“Thank you for this blessing, mighty Amun’Ra,” Neith-Ka whispered as she put the padded sandals on.

“Round Six to the Bison! Come on, Khamitan woman, stop dawdling and face my players once more!”

When Neith-Ka bolted over to catch the ball, it was with the velocity of a cheetah in full sprint. Never had she ran with such a sudden burst of speed. In less than half a minute, she had already won back the ball. She zipped in circles around the befuddled Bison, taunting them as they lunged after her and crashed into one another.

One player, the lead of the team, threw himself between her and the hoop. “Don’t think you can outrun yourself out of this one!”

“I won’t,” Neith-Ka said. “I’ll jump.”

She did thus twice. Once from the floor, the other right off the dumb brute’s helmet. A bat with her shoulder, and she had won Round Seven.

The leader of the Mutul Bison threw his dented headdress on the ground and crushed it further under his feet in a ranting fury. “You can’t get away with that so easily!”

Neith-Ka cocked an eyebrow up while still dribbling the ball. “Oh, really? Serves your team right for tripping me back in Round Five.”

“Let’s see if you can keep it up without your ‘improved’ footwear!”

Another one of his teammates, the same one who had tripped Neith-Ka before, swiped the back of his hand at her. She vaulted away from harm with two back-flips, at the cost of controlling the ball. The Bison of Mutul, who laughed among themselves with sadistic assurance, had it bounding back between their bodies right below the hoop.

Yipping the Khamitan war cry like a hyena on the hunt, Neith-Ka pounced onto the man who was next to receive the ball. One shove of her hips knocked it up into the hoop.

The Ahau blew his conch with a prolonged, bleating note. “Round Eight goes to Neith-Ka of Khamit, again. You heard that right, she won the last round.”

Everyone on her side of the court hurled themselves into a joyous dance of chants, hoots, clapping, and the clatter of Khamitan guards’ spears onto their shields. Even Huya, the high steward, twirled his staff around his body in an ecstatic frenzy.

Neith-Ka herself could not resist the music of her victory. Yelling in triumph, she skipped and spun about like a desert dust-devil on her legs, taunting her exhausted opposition with shakes of her hips and backside.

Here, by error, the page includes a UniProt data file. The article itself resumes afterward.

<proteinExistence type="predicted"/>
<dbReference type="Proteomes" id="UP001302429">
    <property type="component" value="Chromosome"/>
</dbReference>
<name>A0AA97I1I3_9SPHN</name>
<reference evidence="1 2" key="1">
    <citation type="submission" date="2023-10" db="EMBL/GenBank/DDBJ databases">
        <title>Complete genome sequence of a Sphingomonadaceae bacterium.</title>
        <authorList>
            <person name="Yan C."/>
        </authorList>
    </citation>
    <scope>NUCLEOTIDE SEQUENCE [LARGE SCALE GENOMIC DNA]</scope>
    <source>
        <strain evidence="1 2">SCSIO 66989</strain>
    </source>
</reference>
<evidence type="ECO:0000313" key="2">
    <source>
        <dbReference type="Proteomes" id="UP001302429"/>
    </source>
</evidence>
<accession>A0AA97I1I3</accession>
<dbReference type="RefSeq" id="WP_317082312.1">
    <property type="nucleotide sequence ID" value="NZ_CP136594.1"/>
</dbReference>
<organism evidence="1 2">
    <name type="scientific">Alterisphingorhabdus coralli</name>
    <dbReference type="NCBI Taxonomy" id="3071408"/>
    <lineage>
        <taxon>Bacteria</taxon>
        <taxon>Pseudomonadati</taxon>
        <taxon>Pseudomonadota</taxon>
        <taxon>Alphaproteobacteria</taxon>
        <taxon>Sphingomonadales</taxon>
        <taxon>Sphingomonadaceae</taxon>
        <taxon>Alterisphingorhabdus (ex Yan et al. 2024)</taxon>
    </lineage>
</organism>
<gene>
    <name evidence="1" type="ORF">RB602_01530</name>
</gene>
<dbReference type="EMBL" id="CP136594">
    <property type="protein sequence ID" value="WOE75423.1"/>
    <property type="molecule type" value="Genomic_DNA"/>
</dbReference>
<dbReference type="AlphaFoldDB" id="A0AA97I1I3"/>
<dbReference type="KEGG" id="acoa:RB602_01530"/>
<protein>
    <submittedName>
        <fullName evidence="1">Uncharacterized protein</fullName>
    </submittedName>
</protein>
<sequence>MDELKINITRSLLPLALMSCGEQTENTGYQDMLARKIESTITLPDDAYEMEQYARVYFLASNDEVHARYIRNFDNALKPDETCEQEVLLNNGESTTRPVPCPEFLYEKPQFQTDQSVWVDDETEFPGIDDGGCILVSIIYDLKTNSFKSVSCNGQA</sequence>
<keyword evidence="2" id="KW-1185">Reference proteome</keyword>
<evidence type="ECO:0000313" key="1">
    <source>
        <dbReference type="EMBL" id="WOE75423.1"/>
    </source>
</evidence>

“Hold up, you didn’t win the whole game,” Ahau B’alaj said. “You won thrice, but my Bison won the rest. Give me my spear and thrower!”

A servant on his side of the court handed him the quiver of weapons he requested. The Khamitans’ celebratory dance ended when the Ahau fastened one spear to his thrower and aimed it down at Neith-Ka. “This is for my daughter!”

A girl screamed. A very small girl, no older than six. Hurrying over from the left corner of the ball court, little Itzel embraced Neith-Ka by the legs with a defiant glare at her distant father.

“You will not kill her, Father! I won’t let you!”

“Get away from her, my child!” the Ahau said. “She wanted to kill you, remember?”

“No, she didn’t mean to hurt me. I pulled on her hair and hurt her feelings. It’s my fault. Don’t kill her because of me!”

“What in Xibalba do you mean? I’m doing this for you, my little princess!”

“Then why won’t you listen to me?”

Only the rhythmic trebling of cicadas, and the chirping of jungle birds, passed through the silence that fell over the court. It ended with the clanking of B’alaj’s spear and thrower as they fell onto the bottom of his court, both splintering in half.

He took off his feathered crown and held his head low. “You speak with more wisdom than I have ever known, my daughter. I shall have her pardoned, with not one drop of blood spilled. Neith-Ka, daughter of Amenhotep, will you accept my forgiveness?”

Neith-Ka nodded to him. “I forgive you in turn.”

Tightening her hug on Neith-Ka’s legs, Itzel looked up with eyes still trickling tears. “Will you forgive me too, Princess of Khamit? I’m sorry I pulled your hair. I did it because these other girls in town said they’d be my friend if I gave them a lock of your people’s hair.”

She knelt to the child with a smile before playfully scratching her hair. “Those girls wouldn’t be your friends then. You need someone who will appreciate who you are as a human being.”

“But if I don’t make them like me, nobody will want to be my friend.”

Neith-Ka’s own eyes verged on melting. She may have enjoyed plenty of sisters to play with back in Khamit, but it was true that girls born into the comfort of royalty didn’t always win the love of their less privileged peers. Even children could learn to resent their socioeconomic superiors.

“Hmm…perhaps, instead pulling on Khamitan women’s hair, you need to show the other girls your positive qualities. Treat them with respect as you would your relatives. Share your toys, or your spare wealth…speaking of sharing—”

Neith-Ka took off one of her sandals. “Was this your work?”

Itzel grinned with the look of innocence while hiding her hands behind her. “My mother helped me with the sewing.”

“Maybe I should repay you, somehow. Hey, do you like playing ball too?”

Neith-Ka picked up the ball and twirled it on the tip of her finger. “Because, if you’d like, I could teach you to dribble like me.”